Sunday, October 17, 2010
"How to Read Literature Like a Professor" by Thomas C. Foster
Musings: As an English teacher, I struggle between the roles of expert and learner in the classroom. My students often expect and want me to know everything about the books I teach, and I obviously want to appear knowledgeable in the classroom. However, I also want to show that literature is up to interpretation, and that, as a reader, my thoughts are constantly being challenged and refined. I was interested in reading How to Read Literature Like a Professor because I hoped it would help me think about my personal reading and the books I teach more critically while also providing accessible language to discuss those aspects with my students.
I found that the book largely failed me in those regards, not because it's a bad book necessarily, but because I really wasn't the right audience. In choosing the book, I think I underestimated myself. I'm no scholar of literature, but I am an English major with a masters degree in education; I've been teaching English to 9th graders for four years, and I read regularly and (I hope) thoughtfully. Therefore, the main points of Foster's book (lots of things reference the Bible and Shakespeare; symbolism's everywhere; quests are a recurring motif) were in no way new to me. In fact, many of the ideas I teach in my classroom. How to Read Literature Like a Professor would probably be better suited to high school students (or even adults) learning to move beyond plot summary and into critical literary analysis for the first time.
Foster keeps a light and conversational tone that would be appealing to readers looking for something accessible. His points are clear and concise, and he provides many examples for each of his arguments (though because he particularly studies D.H. Lawrence, Toni Morrison, and James Joyce, way too many examples come from these authors). I did at times find Foster's stylistic mannerisms grating, as he adopts the tone of a patient and knowledgeable professor schooling and shocking a disbelieving audience. Many parts of the book went something like this: "Here's my pithy statement about literature. Oh, you don't believe me? How about when this character does this. Sound familiar? Oh, just it's a little book called Major Important Work of Literature." Towards the end I was skimming parts of the chapters.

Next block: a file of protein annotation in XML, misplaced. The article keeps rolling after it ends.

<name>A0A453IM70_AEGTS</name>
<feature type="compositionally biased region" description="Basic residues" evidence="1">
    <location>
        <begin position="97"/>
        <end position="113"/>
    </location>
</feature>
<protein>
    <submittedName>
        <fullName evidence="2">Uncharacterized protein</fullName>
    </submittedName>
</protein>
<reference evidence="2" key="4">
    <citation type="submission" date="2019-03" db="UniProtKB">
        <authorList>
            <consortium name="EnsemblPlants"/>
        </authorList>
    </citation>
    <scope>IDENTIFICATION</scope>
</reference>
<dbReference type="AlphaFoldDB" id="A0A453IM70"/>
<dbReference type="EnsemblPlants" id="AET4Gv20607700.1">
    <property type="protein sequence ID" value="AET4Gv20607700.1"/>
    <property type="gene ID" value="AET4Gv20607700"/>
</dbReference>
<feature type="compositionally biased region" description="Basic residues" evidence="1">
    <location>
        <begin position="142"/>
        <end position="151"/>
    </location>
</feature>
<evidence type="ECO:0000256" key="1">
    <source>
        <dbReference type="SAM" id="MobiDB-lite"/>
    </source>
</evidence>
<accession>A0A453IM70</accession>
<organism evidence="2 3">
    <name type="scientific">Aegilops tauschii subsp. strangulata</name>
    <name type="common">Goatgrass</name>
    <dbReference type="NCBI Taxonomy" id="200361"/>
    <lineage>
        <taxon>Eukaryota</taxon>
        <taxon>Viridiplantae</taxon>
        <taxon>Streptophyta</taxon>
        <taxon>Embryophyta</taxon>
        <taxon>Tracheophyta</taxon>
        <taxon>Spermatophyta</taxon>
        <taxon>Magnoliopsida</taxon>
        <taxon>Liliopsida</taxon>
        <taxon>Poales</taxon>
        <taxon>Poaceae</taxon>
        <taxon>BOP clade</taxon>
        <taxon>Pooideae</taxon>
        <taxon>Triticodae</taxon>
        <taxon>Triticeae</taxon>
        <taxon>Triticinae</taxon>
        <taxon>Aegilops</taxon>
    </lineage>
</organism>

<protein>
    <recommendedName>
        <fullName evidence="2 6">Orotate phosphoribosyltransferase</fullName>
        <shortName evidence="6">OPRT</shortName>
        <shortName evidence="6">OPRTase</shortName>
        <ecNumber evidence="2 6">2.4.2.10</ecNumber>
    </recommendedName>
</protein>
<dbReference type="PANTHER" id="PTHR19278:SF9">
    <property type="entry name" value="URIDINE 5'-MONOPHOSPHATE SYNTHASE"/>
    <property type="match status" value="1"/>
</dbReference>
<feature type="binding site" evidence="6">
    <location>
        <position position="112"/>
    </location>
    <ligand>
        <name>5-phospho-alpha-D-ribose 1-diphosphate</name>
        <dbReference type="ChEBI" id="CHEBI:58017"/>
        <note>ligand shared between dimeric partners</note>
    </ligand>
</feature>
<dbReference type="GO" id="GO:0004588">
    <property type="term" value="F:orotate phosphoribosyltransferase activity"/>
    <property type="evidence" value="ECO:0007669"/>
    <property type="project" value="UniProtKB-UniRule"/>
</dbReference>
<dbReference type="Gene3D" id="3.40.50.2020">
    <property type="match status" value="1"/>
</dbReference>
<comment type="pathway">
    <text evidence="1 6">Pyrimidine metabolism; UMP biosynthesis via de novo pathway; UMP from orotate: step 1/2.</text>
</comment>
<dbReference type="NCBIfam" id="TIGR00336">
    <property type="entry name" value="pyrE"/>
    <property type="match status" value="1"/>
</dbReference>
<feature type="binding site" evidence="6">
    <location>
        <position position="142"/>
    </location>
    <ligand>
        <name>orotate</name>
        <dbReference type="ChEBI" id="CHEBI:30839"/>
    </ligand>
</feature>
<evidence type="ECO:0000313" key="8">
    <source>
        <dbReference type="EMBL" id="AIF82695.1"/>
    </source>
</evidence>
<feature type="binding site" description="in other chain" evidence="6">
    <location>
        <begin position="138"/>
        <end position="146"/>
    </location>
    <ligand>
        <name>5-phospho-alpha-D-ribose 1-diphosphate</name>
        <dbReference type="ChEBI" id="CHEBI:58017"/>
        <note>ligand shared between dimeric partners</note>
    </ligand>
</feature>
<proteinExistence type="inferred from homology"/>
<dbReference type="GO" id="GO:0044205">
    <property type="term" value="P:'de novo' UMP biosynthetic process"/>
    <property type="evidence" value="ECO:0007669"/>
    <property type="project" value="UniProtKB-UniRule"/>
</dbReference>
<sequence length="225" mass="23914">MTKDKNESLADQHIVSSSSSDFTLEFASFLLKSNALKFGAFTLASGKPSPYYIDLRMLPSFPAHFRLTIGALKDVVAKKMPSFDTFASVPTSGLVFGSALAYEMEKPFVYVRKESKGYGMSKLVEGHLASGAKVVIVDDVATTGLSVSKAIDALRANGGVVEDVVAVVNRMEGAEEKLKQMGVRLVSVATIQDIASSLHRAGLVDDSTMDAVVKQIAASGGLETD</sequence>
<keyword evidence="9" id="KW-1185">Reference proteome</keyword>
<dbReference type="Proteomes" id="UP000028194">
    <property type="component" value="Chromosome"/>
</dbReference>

Although Foster's arguments are probably common knowledge to anyone who has studied literature, what I liked most about the book was when he addresses the question of "so what?". So an author alludes to Shakespeare--why does that matter and how does it impact my reading? I struggle explaining this in the classroom at times (for example, with Simon as a Christ figure in Lord of the Flies or the light and dark imagery in Romeo and Juliet), so I appreciated those parts of the book.
Foster also addresses the question asked every year by the obnoxious kid in the class: did the author really mean all this or are you just making up stuff that isn't really there? As Foster points out, it takes most readers a minute or two to read a page of literature, and maybe the same amount of time to think about it. It takes an author significantly longer to write it, and the author's certainly been thinking about it a lot longer than any reader has. So if the reader can pick up some point of meaning with his unavoidably shallow study in comparison, how likely is it the author did it unintentionally?
People accustomed to only thinking about plot and characterization could certainly use this book as a guide to understanding new aspects of literature, but there's not a lot of helpful information for those who already feel somewhat comfortable in that arena.